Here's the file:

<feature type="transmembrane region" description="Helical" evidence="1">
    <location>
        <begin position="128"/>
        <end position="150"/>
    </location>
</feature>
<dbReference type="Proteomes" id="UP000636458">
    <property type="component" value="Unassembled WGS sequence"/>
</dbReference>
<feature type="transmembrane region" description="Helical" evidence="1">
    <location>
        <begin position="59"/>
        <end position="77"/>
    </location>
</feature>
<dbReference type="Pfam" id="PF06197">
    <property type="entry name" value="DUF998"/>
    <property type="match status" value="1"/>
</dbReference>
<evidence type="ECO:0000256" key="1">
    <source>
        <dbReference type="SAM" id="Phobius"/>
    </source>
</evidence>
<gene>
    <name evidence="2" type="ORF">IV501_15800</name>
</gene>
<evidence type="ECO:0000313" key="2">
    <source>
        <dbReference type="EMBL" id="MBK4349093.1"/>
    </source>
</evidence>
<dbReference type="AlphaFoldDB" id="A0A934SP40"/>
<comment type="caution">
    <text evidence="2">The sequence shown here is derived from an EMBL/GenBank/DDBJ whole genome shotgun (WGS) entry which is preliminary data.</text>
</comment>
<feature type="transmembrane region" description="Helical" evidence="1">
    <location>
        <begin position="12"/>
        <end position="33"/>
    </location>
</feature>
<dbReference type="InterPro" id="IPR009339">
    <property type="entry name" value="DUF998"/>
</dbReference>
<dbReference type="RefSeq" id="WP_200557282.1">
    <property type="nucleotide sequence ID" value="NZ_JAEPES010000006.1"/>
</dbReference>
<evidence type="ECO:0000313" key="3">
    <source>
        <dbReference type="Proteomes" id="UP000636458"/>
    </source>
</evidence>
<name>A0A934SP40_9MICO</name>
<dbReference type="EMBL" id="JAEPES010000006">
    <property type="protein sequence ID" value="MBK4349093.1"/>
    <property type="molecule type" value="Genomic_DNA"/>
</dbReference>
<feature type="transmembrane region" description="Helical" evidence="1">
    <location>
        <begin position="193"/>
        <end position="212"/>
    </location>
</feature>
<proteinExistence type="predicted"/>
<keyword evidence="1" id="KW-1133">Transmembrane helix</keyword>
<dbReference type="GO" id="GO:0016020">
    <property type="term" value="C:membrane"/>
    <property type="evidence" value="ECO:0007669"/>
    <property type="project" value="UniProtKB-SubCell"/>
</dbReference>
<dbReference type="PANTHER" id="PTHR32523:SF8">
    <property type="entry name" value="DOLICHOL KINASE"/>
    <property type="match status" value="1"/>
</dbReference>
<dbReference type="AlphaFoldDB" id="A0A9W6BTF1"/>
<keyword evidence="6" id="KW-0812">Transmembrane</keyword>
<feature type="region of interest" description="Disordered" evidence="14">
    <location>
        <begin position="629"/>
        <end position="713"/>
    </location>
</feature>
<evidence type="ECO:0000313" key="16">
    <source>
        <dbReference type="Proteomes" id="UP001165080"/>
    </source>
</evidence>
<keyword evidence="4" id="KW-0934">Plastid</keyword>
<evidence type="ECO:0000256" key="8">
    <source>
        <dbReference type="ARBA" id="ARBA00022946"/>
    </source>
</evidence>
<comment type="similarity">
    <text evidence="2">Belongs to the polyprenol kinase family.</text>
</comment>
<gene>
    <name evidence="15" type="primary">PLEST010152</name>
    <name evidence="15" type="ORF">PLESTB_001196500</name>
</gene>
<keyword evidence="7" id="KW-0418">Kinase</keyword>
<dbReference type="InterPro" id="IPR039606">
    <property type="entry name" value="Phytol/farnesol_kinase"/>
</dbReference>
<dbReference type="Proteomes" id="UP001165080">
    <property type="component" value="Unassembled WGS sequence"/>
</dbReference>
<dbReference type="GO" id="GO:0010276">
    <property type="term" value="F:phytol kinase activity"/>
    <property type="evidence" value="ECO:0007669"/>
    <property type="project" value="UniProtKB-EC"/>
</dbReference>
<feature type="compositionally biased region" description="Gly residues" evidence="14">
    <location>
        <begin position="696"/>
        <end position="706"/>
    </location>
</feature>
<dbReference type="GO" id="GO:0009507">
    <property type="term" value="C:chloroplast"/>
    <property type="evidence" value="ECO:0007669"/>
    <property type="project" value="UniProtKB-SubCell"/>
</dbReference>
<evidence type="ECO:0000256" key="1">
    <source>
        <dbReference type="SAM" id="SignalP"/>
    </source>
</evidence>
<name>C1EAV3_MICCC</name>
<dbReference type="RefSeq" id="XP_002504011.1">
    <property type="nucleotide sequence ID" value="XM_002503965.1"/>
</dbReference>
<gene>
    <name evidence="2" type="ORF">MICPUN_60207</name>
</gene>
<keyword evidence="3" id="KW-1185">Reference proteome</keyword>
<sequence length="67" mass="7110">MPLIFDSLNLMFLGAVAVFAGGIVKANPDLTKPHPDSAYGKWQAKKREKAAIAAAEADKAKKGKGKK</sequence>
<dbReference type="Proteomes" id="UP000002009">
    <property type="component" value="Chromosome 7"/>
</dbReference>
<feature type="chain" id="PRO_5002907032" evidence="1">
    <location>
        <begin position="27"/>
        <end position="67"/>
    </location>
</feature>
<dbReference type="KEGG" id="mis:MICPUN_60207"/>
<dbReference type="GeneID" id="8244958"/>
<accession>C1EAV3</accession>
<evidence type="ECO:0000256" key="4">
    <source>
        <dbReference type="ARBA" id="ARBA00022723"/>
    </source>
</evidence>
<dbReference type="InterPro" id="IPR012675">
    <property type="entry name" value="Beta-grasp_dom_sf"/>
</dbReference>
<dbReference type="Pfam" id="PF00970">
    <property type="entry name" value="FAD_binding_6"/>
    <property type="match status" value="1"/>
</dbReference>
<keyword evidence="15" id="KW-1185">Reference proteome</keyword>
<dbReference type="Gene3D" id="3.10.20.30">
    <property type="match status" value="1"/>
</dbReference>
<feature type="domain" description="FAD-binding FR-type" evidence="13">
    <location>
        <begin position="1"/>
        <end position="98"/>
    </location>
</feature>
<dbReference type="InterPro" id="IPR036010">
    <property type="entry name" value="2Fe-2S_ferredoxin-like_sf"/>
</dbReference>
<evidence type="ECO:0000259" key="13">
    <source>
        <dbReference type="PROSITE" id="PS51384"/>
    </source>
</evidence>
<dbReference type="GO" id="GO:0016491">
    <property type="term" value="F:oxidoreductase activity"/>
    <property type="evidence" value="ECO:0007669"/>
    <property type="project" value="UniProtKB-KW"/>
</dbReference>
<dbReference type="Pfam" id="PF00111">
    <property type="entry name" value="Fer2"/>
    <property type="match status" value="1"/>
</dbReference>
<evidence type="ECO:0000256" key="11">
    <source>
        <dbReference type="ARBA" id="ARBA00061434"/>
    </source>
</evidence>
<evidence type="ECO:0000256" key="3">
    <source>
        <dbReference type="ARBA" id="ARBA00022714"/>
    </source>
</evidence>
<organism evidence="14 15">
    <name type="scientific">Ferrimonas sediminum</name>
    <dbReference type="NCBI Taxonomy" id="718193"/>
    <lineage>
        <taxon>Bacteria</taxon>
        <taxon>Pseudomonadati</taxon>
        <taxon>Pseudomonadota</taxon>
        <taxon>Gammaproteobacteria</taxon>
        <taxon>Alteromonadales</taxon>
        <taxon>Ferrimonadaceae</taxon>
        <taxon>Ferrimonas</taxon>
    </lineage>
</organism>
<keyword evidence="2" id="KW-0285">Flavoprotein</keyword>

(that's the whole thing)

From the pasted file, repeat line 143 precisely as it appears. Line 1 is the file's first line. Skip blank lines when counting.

    <location>